Wednesday, March 2, 2011


Billy Payne

Credit:  Photographer Daniel Serrette via hodginsphotography

Wow. Look at the date (March 2, 2011). This is my first official blog of 2011. Sooooooooooooo Happy New Year, Happy Valentine's Day, Happy President's Day and Happy Ground Hog's Day.  I can’t even BEGIN to explain why I haven’t been writing. I apologize for not writing sooner (yeah, yeah, yeah, you’ve heard THAT before). I’ve been busy with shooting (thank, God), building my brand (finally realizing what I need to do to make that happen), upgrading equipment (new studio lights are on their way) and promoting my lighting seminar ( So dear readers, I want you to know that even though I haven’t been writing, I’ve been busy plugging away making things happen for me (and others) behind the scenes.

I will do a re-cap of what’s been going on in the past few months and when time allows address each one of these topics in their own blog.

Let’s see. I FINALLY met the wonderful and illustrious Michael Maddox face to face and we had a modeling seminar (that will definitely be a blog).  He was so much fun.

I was introduced to a new and talented designer by the name of Vaughn Jereaux Adams ( and did some shooting of his women’s line.

The shoot for Adha Zelma called “Autumn” ( was met with rave reviews.

I was featured in article in Style-ology Magazine and finally my long awaited and much anticipated editorial with the wonderful and talented designer/stylist Robert Durant for Bleu Magazine finally on the shelves at various bookstores and newsstands (

I was approached by the African-American painting phenom Kihende Wiley ( to be his lighting technician and photographer for some upcoming art projects. (Let's see what our agents have to say). 

And lastly, what I am known to do, I shot a few models and changed their lives.

But back to the topic at hand. When I write a blog, it usually pertains to the fashion and modeling industry as a whole, however, anything that is discussed here can be used in any walk of life. Just change the occupations and some of the anecdotes to suit your particular lifestyle and voil√°, you have your own life altering epiphany right before your very eyes.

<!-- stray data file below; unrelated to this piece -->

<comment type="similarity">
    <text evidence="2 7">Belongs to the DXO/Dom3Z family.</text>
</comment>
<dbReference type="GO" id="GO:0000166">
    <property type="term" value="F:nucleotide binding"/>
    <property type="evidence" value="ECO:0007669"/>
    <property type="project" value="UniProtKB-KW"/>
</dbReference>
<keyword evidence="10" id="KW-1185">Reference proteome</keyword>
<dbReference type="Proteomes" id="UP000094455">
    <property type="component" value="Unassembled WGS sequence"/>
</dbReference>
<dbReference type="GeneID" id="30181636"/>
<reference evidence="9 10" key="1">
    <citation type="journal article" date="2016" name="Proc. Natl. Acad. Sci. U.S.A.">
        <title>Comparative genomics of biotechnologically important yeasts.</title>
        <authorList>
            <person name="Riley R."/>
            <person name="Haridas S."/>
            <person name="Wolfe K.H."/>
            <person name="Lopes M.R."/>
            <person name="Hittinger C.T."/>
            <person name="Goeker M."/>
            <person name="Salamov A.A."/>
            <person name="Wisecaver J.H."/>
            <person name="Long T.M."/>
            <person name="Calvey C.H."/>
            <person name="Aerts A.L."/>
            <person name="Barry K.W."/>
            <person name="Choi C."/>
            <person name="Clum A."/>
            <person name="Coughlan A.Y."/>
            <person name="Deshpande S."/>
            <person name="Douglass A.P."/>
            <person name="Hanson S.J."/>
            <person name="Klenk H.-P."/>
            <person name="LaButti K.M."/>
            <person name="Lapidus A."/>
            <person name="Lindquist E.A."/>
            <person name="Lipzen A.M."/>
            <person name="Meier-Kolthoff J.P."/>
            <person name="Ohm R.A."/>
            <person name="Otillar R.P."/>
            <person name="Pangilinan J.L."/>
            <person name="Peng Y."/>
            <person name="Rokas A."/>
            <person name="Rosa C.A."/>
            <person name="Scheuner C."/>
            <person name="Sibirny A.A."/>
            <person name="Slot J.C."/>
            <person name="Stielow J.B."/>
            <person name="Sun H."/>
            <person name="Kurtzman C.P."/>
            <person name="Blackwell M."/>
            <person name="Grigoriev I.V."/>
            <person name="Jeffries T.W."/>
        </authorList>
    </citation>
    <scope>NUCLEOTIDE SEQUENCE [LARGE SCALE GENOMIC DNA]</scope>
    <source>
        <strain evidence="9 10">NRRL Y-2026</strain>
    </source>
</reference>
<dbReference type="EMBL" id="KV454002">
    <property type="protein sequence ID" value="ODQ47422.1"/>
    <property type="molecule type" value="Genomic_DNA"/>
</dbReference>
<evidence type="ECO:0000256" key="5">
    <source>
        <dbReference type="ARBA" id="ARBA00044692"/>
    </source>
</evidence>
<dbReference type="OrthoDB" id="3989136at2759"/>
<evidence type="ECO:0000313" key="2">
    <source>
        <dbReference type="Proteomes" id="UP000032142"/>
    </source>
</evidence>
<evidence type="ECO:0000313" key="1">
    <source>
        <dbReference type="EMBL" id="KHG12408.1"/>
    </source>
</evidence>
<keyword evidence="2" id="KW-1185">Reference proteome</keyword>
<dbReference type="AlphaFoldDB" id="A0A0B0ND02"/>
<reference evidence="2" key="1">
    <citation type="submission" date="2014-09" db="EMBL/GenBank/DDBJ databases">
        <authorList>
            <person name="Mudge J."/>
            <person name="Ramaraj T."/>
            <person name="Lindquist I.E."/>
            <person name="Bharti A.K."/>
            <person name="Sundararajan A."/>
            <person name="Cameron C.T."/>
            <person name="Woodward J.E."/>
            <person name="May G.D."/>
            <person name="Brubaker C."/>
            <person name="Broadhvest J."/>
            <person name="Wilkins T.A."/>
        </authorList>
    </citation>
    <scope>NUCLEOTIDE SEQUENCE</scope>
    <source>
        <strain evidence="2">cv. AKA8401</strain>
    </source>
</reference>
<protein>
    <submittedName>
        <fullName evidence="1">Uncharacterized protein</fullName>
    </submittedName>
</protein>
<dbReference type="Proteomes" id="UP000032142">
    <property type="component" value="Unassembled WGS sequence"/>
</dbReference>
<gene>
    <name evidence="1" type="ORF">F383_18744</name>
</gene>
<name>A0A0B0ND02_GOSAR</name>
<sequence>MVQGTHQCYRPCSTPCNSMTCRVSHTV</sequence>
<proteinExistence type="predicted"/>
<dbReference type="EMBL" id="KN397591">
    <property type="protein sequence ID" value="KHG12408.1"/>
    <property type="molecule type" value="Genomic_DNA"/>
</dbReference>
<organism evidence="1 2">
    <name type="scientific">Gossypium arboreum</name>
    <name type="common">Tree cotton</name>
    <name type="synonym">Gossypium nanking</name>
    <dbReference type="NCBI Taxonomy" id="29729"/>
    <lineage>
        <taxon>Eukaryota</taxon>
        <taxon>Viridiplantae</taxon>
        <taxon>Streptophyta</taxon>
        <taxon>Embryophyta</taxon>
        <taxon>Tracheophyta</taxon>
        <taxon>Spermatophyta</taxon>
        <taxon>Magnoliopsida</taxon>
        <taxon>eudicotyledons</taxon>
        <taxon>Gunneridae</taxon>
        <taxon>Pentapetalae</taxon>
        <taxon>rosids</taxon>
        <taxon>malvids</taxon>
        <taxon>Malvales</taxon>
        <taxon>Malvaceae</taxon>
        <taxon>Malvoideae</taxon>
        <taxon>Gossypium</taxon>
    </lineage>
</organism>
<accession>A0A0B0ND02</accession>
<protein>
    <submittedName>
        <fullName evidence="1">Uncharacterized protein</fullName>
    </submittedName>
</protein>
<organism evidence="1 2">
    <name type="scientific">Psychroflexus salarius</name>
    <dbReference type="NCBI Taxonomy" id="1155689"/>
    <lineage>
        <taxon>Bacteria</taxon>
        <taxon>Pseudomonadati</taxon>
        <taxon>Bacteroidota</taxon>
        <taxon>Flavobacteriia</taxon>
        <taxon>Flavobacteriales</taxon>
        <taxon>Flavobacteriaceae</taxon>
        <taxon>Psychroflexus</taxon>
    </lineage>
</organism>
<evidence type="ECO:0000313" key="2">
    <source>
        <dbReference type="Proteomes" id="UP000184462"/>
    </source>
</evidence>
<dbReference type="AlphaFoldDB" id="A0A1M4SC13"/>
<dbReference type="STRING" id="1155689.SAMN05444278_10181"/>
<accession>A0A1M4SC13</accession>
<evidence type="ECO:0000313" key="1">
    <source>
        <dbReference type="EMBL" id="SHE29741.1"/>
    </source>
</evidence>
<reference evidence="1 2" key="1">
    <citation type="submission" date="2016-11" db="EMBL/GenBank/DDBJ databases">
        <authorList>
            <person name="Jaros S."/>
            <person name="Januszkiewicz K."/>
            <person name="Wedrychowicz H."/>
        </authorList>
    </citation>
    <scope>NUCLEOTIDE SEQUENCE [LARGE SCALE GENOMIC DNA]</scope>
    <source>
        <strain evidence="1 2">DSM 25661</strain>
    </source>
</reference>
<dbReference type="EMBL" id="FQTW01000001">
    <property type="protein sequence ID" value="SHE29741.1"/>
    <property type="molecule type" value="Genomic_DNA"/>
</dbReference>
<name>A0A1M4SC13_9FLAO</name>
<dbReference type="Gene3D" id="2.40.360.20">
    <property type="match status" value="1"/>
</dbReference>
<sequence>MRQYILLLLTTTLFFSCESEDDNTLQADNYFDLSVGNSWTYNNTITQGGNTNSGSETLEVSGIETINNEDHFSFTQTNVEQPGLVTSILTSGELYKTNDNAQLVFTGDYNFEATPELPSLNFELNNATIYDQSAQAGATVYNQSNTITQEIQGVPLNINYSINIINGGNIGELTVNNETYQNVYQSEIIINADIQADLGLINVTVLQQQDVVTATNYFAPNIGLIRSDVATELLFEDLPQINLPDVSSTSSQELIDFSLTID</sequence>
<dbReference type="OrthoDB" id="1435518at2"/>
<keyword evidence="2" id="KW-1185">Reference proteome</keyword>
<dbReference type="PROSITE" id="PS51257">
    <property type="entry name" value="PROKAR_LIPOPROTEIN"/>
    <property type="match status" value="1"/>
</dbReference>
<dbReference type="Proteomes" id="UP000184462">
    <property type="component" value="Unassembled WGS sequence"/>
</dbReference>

The reason for this blog was a person asked me most recently “do you consider yourself a talented photographer or a skillful photographer?” I didn’t have to give it much thought. My answer immediately was “skillful.” That prompted the next question: "How so?"

There are a lot of talented photographers out here. With the advent of digital photography, the learning curve has dropped into the toilet and almost anyone can pick up a camera kit at your local Wal-Mart and start snapping away. If a person takes 10,000 photographs, its inevitable they will eventually take a nice picture. I will venture to say they may even take a good one. They may go on to take several good pictures. It does take a certain amount of talent to produce a good image every now and then and most photographers when starting out (if they know what they are doing) have some sort of talent, passion and drive, hence the reason for this blog.

So where does the skill part come in? The hours upon hours upon hours of perfecting my craft, the endless sleepless nights of understanding just where to put a particular strobe to achieve an effect that I want. To understand the precise moment of the sun rise or sun set and how it glints in a subject’s eye. To figure out and master the most exact ratio where the blending of flash and ambient light comes together to produce a stellar and dramatic image. To understand that if I stand just right at a particular point in the room, I can look at a model and see just how the light is going to flicker in his or her eye to create an image the will make the viewer heart skip a beat. That all takes a level of skill. You will only get so far on your talent. You need consistency and wherewithal to get the job done time after time and that can only be done with skill. And lastly, knowing enough to never have to talk about just how good you are, because honestly, your work should speak for itself.